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S&P 500 falls more than 1% as tech stocks get hit amid a jump in bond yields

Tech lay ins dragged down the S&P 500 on Wednesday amid rising bond yields, while names tied to an economic return provided the market with some support.

The S&P 500 fell 1.3% to 3,819.72, led by tech and consumer discretionary. The Nasdaq Composite slid 2.7% to 12,997.75 as Apple, Amazon, Microsoft and Alphabet all dropped assorted than 2%. Netflix shed 5%.The Dow Jones Industrial Average ended the day near its session low, dipping 121.43 stresses, or 0.4%, to 31,270.09.

The weakness came as the 10-year Treasury yield extended its advance. The benchmark rate climbed more than 8 constituent points to a high of 1.49% Wednesday before retreating slightly. Last week, the yield surged to a high of 1.6% in a on the run that some described as a “flash” spike.

The continuous rise in bond yields is raising concerns about objectivity valuations and a pickup in inflation. Higher bond yields can hit technology stocks particularly hard as they have been relying on calmly borrowing for superior growth.

“Interest rates just won’t cut a break for this market,” Jim Cramer said on CNBC’s “Complain Alley.”

President Joe Biden said late Tuesday that the U.S. will have a large enough supply of coronavirus vaccines to inoculate every grown-up in the nation by the end of May. That would be two months ahead of schedule. The vaccine rollout is seen as key part in getting Americans without hope to work and for the economy to recover.

Growing optimism over the vaccine rollout sparked a rally in cyclical stocks and reopening withs. American Airlines popped 3.4%, while Carnival and Norwegian Cruise Line jumped 3.9% and 6.3%, singly. The energy sector rose 1.4%.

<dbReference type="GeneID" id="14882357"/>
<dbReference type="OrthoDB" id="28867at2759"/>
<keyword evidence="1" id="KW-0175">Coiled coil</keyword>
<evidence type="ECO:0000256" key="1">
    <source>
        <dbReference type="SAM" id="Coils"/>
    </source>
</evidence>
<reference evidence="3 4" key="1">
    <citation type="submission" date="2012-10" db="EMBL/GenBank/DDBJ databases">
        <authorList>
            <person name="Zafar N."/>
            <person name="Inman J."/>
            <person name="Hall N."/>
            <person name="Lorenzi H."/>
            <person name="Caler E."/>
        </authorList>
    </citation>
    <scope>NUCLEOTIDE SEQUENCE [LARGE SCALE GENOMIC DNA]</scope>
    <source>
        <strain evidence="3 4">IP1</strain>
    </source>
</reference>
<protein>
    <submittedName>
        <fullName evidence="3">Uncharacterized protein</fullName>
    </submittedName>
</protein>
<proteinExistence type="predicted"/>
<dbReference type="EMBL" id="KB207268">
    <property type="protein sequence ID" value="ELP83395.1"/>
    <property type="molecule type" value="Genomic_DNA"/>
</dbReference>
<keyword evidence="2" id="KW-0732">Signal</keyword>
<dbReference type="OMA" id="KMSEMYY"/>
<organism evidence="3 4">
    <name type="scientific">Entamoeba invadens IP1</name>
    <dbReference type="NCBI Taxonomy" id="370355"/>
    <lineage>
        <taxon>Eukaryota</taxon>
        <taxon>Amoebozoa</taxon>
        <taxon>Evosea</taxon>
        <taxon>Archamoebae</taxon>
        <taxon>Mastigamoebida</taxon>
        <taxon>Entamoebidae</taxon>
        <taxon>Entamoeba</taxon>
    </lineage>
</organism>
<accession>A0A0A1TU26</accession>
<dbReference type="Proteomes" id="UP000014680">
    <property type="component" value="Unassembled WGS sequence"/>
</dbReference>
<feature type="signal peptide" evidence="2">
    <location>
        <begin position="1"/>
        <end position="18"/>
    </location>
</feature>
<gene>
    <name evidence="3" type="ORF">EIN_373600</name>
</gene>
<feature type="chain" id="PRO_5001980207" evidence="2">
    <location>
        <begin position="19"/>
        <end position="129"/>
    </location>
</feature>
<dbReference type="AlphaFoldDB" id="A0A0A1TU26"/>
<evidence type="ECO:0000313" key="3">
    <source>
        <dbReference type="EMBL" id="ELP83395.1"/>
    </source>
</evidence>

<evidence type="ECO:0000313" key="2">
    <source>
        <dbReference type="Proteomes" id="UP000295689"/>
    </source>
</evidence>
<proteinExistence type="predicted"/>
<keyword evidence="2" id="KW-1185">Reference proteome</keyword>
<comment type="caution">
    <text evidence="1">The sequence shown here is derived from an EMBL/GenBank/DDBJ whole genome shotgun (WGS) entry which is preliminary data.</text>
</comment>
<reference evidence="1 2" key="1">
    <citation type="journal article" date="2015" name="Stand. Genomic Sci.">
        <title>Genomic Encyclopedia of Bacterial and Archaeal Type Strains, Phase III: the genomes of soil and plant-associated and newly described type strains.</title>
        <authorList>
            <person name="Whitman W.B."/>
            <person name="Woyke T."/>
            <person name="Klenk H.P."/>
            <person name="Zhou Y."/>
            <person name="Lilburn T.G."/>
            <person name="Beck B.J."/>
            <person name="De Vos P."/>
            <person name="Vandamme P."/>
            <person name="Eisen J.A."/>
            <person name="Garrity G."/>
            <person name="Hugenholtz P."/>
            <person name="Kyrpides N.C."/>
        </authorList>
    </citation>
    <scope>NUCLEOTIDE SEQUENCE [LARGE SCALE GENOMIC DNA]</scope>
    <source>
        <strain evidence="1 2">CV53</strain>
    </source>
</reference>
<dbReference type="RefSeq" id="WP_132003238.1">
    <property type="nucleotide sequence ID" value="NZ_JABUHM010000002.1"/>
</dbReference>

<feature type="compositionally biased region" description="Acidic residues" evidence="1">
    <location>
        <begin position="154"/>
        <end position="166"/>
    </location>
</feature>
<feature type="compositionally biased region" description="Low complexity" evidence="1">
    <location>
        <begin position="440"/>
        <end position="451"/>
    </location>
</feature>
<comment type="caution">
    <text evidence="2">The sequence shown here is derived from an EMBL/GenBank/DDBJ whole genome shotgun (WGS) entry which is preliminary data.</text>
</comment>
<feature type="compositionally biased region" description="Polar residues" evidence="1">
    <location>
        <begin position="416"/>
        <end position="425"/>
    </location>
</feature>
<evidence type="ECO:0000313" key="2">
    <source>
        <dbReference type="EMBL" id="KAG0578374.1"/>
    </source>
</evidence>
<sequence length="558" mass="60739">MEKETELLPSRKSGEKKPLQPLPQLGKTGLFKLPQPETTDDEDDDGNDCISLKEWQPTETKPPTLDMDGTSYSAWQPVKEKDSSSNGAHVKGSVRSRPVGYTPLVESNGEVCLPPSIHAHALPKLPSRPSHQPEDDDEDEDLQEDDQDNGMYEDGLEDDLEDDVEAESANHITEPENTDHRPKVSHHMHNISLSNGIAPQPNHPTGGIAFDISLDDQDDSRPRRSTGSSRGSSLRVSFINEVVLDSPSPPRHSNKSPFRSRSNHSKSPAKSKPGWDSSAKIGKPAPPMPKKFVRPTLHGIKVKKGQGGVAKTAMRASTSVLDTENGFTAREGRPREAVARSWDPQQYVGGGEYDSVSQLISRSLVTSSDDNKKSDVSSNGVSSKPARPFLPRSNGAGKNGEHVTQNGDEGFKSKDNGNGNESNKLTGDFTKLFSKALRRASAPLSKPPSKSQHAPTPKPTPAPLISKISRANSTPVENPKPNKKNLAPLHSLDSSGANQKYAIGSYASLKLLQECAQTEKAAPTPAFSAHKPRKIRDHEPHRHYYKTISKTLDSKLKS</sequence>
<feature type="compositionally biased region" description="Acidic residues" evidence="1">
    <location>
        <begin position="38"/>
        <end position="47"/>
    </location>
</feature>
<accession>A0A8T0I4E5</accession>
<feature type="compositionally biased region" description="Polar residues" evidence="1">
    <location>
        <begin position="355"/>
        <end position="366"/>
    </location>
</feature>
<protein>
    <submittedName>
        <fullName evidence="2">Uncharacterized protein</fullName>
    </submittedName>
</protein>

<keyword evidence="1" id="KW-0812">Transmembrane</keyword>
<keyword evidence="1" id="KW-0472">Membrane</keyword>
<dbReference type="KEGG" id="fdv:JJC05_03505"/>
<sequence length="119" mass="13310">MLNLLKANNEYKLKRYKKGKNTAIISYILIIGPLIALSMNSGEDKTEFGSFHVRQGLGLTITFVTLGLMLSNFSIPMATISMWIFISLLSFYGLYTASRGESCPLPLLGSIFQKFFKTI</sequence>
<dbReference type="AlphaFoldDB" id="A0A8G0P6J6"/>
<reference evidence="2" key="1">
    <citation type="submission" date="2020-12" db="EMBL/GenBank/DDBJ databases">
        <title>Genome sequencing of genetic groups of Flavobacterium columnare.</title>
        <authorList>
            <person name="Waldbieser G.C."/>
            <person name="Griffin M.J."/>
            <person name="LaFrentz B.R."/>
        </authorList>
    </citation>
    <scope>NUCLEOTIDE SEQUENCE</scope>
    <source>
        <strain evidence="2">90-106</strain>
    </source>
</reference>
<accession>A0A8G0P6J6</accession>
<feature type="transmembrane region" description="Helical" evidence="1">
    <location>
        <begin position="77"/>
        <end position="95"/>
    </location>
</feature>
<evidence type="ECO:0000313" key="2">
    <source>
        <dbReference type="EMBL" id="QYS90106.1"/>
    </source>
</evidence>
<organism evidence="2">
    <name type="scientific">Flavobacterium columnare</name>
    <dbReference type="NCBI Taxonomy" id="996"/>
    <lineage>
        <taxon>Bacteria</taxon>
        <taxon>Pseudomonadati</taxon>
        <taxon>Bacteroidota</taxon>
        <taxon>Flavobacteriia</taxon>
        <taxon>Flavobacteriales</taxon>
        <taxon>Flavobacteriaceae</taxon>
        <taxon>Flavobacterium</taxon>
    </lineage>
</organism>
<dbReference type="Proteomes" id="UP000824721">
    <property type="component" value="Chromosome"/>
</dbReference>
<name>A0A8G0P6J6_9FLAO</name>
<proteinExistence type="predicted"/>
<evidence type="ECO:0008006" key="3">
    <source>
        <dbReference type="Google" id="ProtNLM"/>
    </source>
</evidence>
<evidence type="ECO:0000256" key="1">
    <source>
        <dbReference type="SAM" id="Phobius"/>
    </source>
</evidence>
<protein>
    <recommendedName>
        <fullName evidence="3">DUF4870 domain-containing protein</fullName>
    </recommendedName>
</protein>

“While the S&P 500 may be facing structural head-winds due to tech weakness, much of the rest of the retail is actually doing quite well,” Tom Essaye, founder of Sevens Report, said in a note. “Overall, most non-tech reservoirs are weathering the increase in bond yields quite well.”

On the data front, private companies added 117,000 new chores in February, according to a report Wednesday from payroll processing firm ADP. Economists polled by Dow Jones expected 225,000 on the sly jobs were added last month.

Meanwhile, the pace of growth in the services side of the U.S. economy decelerated in February. The ISM Nonmanufacturing Thesaurus showed a reading of 55.3 for last month, down 3.4 percentage points from January and below the 58.7 Dow Jones guess.

Biden agreed to limit the number of people who will receive a new round of stimulus checks as part of the $1.9 trillion coronavirus remedy package set to pass in the coming days, a Democratic source said Wednesday.

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